Basic Instinct 2 photography
The majority of movie poster artwork is created using elements from two sources: unit photography and special shoots. (And the third source would be various incarnations of stock photography, often combined with the first two sources.) We’ve covered the topic of special shoots before — photography shot especially for advertising and promotional campaigns.
Sometimes key art photo shoots can involve complete sets and props, often re-using the film’s actual sets for the special shoot. In some cases, the studio advertising department goes to the expense and trouble of creating sets exclusively for a film poster photo shoot.
For the Basic Instinct 2 Risk Addiction movie poster, the sequel’s star Sharon Stone is depicted in a (somewhat visually “busy”) scene sitting on a bedroom chair, surrounded by various elements of danger and mayhem: cracked mirrors, a mysterious hand, her signature crossed legs, etc. Looking at some of the Basic Instinct 2 photography, we’re going to assume this was taken on the film set. What’s interesting is we can see the original photograph that became the basis of the Basic Instinct 2 one-sheet, and how that original image was changed to reach the final key art. The French Basic Instinct 2 teaser movie poster offers a stripped down version of the same photograph as it’s poster image.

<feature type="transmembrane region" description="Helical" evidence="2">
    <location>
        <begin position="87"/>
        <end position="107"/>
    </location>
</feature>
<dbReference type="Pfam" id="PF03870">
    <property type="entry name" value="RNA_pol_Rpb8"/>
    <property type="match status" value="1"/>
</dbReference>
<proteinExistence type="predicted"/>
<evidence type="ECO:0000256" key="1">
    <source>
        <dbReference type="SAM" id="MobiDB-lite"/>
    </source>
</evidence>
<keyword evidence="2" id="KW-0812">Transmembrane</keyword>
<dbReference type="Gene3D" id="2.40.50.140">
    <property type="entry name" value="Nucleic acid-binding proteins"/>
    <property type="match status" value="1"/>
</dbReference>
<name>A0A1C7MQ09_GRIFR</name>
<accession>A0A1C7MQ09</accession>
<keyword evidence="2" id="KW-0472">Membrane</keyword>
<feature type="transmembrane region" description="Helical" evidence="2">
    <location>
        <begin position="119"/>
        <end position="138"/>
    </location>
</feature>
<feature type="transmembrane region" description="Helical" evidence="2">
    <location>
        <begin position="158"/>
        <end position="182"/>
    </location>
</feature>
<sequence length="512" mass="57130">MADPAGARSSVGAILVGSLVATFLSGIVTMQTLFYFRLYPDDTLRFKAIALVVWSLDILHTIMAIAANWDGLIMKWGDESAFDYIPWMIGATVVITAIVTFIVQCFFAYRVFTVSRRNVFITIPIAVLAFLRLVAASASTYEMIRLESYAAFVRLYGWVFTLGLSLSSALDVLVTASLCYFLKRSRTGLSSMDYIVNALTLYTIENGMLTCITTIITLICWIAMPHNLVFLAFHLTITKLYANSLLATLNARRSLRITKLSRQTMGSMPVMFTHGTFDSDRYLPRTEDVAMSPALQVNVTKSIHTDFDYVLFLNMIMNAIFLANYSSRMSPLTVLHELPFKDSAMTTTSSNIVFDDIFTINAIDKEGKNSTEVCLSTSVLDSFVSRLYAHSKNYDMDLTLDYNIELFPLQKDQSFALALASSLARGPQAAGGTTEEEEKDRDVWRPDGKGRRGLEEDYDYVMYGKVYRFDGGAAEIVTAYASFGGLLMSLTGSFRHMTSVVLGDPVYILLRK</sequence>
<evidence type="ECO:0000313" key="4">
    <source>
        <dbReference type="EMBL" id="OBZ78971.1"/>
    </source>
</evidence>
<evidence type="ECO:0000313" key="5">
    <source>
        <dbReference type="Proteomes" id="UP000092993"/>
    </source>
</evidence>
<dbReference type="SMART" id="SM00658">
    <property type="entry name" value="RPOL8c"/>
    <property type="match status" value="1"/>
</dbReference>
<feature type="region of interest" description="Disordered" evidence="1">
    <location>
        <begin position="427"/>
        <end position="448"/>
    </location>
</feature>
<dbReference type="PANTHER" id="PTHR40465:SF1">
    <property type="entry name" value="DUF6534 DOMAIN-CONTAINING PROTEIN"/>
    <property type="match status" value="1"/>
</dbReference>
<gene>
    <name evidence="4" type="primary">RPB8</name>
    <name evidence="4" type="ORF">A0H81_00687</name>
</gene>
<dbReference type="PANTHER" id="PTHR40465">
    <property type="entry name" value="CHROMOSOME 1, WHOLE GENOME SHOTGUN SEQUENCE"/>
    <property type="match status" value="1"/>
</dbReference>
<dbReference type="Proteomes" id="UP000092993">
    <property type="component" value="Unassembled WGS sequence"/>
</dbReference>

This is essentially how some movie poster concepts begin — the entire design process might be set in motion by a film advertising art director being handed a CD full of special shoot and unit photography image files and asked to begin design work using those raw images. Ideally, the movie poster design process begins with a proper conceptual stage, starting with sketch concepts and research — but that isn’t always the case. One scenario that prevents a singular concept/design/execution process involves one ad agency beginning work on the ad campaign, only to lose the job months later to a different ad agency that starts work much later in the film campaign design process.